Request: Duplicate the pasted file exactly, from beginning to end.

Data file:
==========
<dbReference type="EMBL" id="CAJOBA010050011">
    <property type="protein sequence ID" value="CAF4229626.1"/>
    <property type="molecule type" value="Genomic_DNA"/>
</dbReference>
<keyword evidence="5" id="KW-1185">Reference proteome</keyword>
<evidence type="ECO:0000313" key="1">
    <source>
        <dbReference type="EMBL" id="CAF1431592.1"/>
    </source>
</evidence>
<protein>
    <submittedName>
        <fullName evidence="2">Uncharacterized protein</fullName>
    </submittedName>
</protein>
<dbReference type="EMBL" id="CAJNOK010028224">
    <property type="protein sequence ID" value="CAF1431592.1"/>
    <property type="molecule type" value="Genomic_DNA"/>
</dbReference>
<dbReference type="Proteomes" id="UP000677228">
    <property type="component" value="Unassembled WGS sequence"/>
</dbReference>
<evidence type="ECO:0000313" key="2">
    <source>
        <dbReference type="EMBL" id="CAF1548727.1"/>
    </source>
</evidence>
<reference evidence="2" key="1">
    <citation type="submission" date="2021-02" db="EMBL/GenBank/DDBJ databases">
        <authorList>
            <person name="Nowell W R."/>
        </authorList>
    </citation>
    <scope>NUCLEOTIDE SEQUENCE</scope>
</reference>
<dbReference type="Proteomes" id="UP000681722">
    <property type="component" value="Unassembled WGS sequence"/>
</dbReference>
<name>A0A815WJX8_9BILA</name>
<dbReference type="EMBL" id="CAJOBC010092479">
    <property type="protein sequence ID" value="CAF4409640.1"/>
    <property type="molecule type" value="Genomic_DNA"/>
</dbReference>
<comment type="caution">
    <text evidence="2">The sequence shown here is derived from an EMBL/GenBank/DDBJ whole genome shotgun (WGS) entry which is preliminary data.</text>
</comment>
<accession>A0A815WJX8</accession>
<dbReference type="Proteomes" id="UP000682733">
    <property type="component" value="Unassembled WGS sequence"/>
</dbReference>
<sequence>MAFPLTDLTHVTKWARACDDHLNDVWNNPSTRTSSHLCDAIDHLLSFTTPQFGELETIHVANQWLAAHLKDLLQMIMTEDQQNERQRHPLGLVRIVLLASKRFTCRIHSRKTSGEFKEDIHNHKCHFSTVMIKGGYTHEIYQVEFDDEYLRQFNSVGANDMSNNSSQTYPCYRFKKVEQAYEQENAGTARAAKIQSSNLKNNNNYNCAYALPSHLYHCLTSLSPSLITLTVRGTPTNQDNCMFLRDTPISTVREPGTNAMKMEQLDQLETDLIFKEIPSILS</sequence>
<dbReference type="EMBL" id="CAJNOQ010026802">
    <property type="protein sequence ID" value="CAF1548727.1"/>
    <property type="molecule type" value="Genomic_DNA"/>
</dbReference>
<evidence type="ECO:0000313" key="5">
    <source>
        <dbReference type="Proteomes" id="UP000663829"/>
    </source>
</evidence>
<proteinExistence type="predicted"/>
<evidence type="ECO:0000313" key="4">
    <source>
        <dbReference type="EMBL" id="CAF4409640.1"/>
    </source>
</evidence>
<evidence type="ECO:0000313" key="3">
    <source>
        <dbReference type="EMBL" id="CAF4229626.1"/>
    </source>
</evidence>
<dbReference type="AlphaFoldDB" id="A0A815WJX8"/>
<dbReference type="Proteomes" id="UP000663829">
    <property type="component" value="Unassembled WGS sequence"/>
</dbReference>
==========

<dbReference type="EMBL" id="CAJOBA010050011">
    <property type="protein sequence ID" value="CAF4229626.1"/>
    <property type="molecule type" value="Genomic_DNA"/>
</dbReference>
<keyword evidence="5" id="KW-1185">Reference proteome</keyword>
<evidence type="ECO:0000313" key="1">
    <source>
        <dbReference type="EMBL" id="CAF1431592.1"/>
    </source>
</evidence>
<protein>
    <submittedName>
        <fullName evidence="2">Uncharacterized protein</fullName>
    </submittedName>
</protein>
<dbReference type="EMBL" id="CAJNOK010028224">
    <property type="protein sequence ID" value="CAF1431592.1"/>
    <property type="molecule type" value="Genomic_DNA"/>
</dbReference>
<dbReference type="Proteomes" id="UP000677228">
    <property type="component" value="Unassembled WGS sequence"/>
</dbReference>
<evidence type="ECO:0000313" key="2">
    <source>
        <dbReference type="EMBL" id="CAF1548727.1"/>
    </source>
</evidence>
<reference evidence="2" key="1">
    <citation type="submission" date="2021-02" db="EMBL/GenBank/DDBJ databases">
        <authorList>
            <person name="Nowell W R."/>
        </authorList>
    </citation>
    <scope>NUCLEOTIDE SEQUENCE</scope>
</reference>
<dbReference type="Proteomes" id="UP000681722">
    <property type="component" value="Unassembled WGS sequence"/>
</dbReference>
<name>A0A815WJX8_9BILA</name>
<dbReference type="EMBL" id="CAJOBC010092479">
    <property type="protein sequence ID" value="CAF4409640.1"/>
    <property type="molecule type" value="Genomic_DNA"/>
</dbReference>
<comment type="caution">
    <text evidence="2">The sequence shown here is derived from an EMBL/GenBank/DDBJ whole genome shotgun (WGS) entry which is preliminary data.</text>
</comment>
<accession>A0A815WJX8</accession>
<dbReference type="Proteomes" id="UP000682733">
    <property type="component" value="Unassembled WGS sequence"/>
</dbReference>
<sequence>MAFPLTDLTHVTKWARACDDHLNDVWNNPSTRTSSHLCDAIDHLLSFTTPQFGELETIHVANQWLAAHLKDLLQMIMTEDQQNERQRHPLGLVRIVLLASKRFTCRIHSRKTSGEFKEDIHNHKCHFSTVMIKGGYTHEIYQVEFDDEYLRQFNSVGANDMSNNSSQTYPCYRFKKVEQAYEQENAGTARAAKIQSSNLKNNNNYNCAYALPSHLYHCLTSLSPSLITLTVRGTPTNQDNCMFLRDTPISTVREPGTNAMKMEQLDQLETDLIFKEIPSILS</sequence>
<dbReference type="EMBL" id="CAJNOQ010026802">
    <property type="protein sequence ID" value="CAF1548727.1"/>
    <property type="molecule type" value="Genomic_DNA"/>
</dbReference>
<evidence type="ECO:0000313" key="5">
    <source>
        <dbReference type="Proteomes" id="UP000663829"/>
    </source>
</evidence>
<proteinExistence type="predicted"/>
<evidence type="ECO:0000313" key="4">
    <source>
        <dbReference type="EMBL" id="CAF4409640.1"/>
    </source>
</evidence>
<evidence type="ECO:0000313" key="3">
    <source>
        <dbReference type="EMBL" id="CAF4229626.1"/>
    </source>
</evidence>
<dbReference type="AlphaFoldDB" id="A0A815WJX8"/>
<dbReference type="Proteomes" id="UP000663829">
    <property type="component" value="Unassembled WGS sequence"/>
</dbReference>